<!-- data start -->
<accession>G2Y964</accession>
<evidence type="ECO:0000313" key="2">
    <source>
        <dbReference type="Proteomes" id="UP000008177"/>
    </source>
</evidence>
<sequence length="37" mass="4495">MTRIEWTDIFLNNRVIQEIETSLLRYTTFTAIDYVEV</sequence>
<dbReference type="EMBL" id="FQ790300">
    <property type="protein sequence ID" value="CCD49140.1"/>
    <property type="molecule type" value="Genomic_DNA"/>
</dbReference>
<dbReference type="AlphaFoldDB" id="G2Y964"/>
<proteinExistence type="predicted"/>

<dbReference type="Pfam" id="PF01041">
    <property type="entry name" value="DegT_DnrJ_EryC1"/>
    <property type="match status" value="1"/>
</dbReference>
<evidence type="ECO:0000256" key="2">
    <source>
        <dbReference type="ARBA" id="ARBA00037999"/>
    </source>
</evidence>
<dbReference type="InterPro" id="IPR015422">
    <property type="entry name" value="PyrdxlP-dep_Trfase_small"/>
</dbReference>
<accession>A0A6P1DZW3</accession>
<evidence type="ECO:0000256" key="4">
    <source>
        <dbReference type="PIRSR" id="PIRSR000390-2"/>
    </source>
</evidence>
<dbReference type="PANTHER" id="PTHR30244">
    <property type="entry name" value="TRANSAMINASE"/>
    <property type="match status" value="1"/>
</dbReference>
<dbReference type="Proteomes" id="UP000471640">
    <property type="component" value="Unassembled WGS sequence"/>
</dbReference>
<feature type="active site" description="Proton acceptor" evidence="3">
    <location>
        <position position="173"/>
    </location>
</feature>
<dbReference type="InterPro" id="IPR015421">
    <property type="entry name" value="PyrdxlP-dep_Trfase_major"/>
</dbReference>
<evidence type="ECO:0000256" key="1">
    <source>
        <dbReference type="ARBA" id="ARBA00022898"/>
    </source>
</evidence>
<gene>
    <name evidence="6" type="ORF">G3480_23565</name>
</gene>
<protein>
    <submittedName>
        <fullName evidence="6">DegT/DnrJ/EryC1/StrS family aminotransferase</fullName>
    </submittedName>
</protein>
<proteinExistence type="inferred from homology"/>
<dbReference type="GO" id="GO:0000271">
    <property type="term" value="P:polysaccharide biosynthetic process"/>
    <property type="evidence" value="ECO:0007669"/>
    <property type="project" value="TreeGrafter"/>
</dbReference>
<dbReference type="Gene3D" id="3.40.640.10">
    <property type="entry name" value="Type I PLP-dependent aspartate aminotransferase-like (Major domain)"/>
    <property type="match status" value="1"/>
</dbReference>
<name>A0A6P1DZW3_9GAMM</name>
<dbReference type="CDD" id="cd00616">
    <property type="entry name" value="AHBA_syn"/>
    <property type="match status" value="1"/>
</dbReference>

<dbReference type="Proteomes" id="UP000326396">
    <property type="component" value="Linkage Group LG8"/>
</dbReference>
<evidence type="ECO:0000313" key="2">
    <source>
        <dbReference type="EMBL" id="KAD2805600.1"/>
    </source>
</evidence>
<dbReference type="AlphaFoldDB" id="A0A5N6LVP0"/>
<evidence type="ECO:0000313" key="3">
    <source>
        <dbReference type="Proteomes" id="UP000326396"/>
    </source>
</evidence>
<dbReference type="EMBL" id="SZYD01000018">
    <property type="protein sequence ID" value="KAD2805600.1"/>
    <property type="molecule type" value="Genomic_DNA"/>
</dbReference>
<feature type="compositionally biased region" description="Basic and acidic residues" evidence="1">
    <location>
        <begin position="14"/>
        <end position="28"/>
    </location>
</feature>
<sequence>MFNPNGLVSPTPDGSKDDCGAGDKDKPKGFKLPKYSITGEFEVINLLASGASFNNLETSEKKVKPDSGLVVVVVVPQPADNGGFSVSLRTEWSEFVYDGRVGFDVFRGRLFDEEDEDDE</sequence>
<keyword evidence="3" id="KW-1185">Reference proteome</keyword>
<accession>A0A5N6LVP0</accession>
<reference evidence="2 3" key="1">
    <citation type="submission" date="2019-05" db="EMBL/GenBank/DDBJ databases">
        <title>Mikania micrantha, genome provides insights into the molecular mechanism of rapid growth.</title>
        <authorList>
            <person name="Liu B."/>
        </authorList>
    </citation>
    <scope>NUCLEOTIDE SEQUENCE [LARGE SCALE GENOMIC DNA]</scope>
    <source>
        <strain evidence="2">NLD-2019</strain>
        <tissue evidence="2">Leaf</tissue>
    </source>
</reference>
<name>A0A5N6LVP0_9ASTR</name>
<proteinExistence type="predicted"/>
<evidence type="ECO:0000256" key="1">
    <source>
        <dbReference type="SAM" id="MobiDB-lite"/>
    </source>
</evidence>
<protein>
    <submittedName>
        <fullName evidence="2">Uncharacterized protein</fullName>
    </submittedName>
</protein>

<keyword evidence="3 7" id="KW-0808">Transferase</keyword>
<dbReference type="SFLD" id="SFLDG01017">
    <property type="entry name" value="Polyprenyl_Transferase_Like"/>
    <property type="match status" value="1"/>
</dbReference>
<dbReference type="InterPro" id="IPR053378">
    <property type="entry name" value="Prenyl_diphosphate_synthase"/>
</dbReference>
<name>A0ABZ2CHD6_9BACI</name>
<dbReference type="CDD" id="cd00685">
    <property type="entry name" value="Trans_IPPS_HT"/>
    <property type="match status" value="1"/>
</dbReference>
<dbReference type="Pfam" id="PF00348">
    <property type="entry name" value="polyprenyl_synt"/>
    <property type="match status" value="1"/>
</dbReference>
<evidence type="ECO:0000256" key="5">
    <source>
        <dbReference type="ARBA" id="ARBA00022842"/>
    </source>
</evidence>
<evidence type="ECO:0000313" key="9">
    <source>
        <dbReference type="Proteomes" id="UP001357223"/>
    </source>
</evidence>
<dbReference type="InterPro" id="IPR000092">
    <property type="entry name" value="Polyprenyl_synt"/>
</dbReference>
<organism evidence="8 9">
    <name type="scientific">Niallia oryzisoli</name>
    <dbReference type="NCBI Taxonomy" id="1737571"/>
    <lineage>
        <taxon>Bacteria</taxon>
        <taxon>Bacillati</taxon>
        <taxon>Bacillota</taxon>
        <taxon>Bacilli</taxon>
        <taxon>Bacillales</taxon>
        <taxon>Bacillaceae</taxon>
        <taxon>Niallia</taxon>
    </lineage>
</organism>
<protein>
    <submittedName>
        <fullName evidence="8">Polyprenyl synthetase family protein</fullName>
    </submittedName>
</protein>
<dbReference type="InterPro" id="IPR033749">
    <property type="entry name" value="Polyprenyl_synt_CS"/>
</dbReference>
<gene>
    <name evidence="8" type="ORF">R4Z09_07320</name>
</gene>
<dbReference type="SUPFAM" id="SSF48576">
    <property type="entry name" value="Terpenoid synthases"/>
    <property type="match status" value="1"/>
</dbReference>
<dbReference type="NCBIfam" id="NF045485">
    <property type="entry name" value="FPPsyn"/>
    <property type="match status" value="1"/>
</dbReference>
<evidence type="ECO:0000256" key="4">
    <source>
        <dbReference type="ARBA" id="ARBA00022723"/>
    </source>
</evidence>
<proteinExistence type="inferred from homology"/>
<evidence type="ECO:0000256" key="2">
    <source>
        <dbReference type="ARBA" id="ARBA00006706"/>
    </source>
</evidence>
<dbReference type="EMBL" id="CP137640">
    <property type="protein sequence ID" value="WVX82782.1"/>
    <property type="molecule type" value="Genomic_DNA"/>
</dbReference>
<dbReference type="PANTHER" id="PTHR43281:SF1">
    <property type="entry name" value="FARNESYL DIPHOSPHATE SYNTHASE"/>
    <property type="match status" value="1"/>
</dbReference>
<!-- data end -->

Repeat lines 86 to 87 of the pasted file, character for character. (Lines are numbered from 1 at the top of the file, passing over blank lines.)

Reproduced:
        <dbReference type="Proteomes" id="UP000326396"/>
    </source>